In health IT however, the main standards we have are for specific utterances rather than common models, i.e. use case specific interactions or messages, rather than general models of meaning (the exception is terminology, which is significantly standardised). Specific utterances are sentences, compared to common models, which are the language. Since the number of possible utterances transmittable by non-trivial systems is generally very large, standardisation by this means is very inefficient, and most likely non-scalable – at the best, it involves monotonically increasing work.

To obtain true interoperability, we need to build components based on common domain models and languages, not private ones. This may be understood as a open platform architecture. Then all possible ‘sentences’, i.e. specific messages and API calls will all be understood automatically. Via this method, interoperability is an emergent outcome rather than an post hoc attempt to reverse engineer a common language from and endless pile of sentence specifications – what I term the message mentality.

But how can domain models and languages be defined and shared? In health IT, these include things like:

  • common information models, i.e. clinical data types, basic structures to represent observations, orders, actions, documents etc;
  • domain definitions, formal representations of domain semantics:
    • terminology, i.e. formal representation of ontological aspects of the domain, i.e. invariant truths, particularly the taxonomy of natural kinds;
    • content models, i.e. definitions of information that is created due to particular business activities, such as taking a blood pressure, reviewing a diabetic patient, ordering a medication;
    • process and reasoning models: care pathways and guidelines, consisting of plans and decision logic for best practice in care over time.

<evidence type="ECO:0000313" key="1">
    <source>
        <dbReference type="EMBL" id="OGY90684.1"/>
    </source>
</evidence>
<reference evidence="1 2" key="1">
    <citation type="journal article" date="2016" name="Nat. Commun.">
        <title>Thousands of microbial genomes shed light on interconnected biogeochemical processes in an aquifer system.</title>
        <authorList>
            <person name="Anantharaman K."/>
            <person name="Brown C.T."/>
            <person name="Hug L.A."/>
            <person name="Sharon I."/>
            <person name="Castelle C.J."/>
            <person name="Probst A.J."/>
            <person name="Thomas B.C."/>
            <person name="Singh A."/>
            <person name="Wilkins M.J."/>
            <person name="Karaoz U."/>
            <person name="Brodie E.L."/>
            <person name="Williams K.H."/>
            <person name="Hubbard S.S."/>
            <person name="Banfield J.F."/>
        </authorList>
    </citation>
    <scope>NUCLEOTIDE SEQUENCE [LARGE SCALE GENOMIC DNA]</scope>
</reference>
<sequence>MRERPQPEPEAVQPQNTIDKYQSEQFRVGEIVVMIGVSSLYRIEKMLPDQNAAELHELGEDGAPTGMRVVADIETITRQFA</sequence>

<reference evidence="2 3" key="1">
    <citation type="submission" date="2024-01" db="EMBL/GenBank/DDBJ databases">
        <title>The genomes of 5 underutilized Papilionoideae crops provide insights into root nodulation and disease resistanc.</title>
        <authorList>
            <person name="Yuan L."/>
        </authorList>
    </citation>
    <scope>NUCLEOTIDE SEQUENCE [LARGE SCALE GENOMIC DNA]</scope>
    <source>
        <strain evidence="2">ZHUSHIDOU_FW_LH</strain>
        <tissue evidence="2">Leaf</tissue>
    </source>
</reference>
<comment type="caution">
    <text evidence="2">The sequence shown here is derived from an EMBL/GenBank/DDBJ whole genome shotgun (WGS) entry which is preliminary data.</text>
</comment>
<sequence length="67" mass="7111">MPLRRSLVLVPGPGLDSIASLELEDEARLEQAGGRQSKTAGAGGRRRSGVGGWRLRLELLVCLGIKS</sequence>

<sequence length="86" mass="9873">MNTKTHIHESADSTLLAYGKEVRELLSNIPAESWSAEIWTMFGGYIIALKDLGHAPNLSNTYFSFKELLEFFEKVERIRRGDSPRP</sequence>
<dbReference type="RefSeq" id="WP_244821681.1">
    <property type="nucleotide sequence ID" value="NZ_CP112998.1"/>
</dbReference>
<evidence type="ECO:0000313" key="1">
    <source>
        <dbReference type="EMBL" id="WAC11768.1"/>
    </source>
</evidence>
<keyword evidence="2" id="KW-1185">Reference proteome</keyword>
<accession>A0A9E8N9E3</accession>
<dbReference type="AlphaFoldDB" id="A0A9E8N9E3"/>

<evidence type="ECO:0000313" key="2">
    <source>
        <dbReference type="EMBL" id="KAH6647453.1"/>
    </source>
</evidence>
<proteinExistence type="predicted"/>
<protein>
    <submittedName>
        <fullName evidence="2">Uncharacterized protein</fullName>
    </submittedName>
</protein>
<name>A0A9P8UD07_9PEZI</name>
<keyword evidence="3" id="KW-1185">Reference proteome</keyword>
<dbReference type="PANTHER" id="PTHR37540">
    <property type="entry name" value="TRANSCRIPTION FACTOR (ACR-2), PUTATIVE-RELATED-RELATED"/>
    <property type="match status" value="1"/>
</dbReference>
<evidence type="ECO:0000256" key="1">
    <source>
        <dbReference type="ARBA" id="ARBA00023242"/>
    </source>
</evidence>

• languages of representation of domain definitions.

The first and last are technical concerns, and require the input of both domain and IT professionals. They are also the basis of software – tools, platform back-ends and applications, which if built correctly will consume domain definitions, i.e. the middle three. These artefacts may be built by domain experts using tools based on the two technical items. Ideally, these are consumed at runtime by deployed software, enabling such systems to continually track the domain rather than ossify into obsolescence, as is the usual case today.

This has been our project in openEHR for 20 years. It has been inspired by collegues in many places, and today, newer standards projects such as BPM+ are starting to work on the platform + models basis, via which interoperability is an automatic outcome.

About wolandscat

I work on semantic architectures for interoperability of information systems. Much of my time is spent studying biomedical knowledge using methods from philosophy, particularly ontology and epistemology.
This entry was posted in Computing, Health Informatics, openehr, standards and tagged . Bookmark the permalink.

6 Responses to What is interoperability?

  1. Gerard Freriks says:

    It is good to think about what is needed in Health IT. For some the goal is semantic interoperability, but perhaps even this is not enough.
    Thomas’ article tries to define ‘Interoperability’. Hellas he uses the term to be defined in the definition.
    My take: ‘the faculty of two or more (health-)(IT-) systems to exchange data between two or more collections of data’.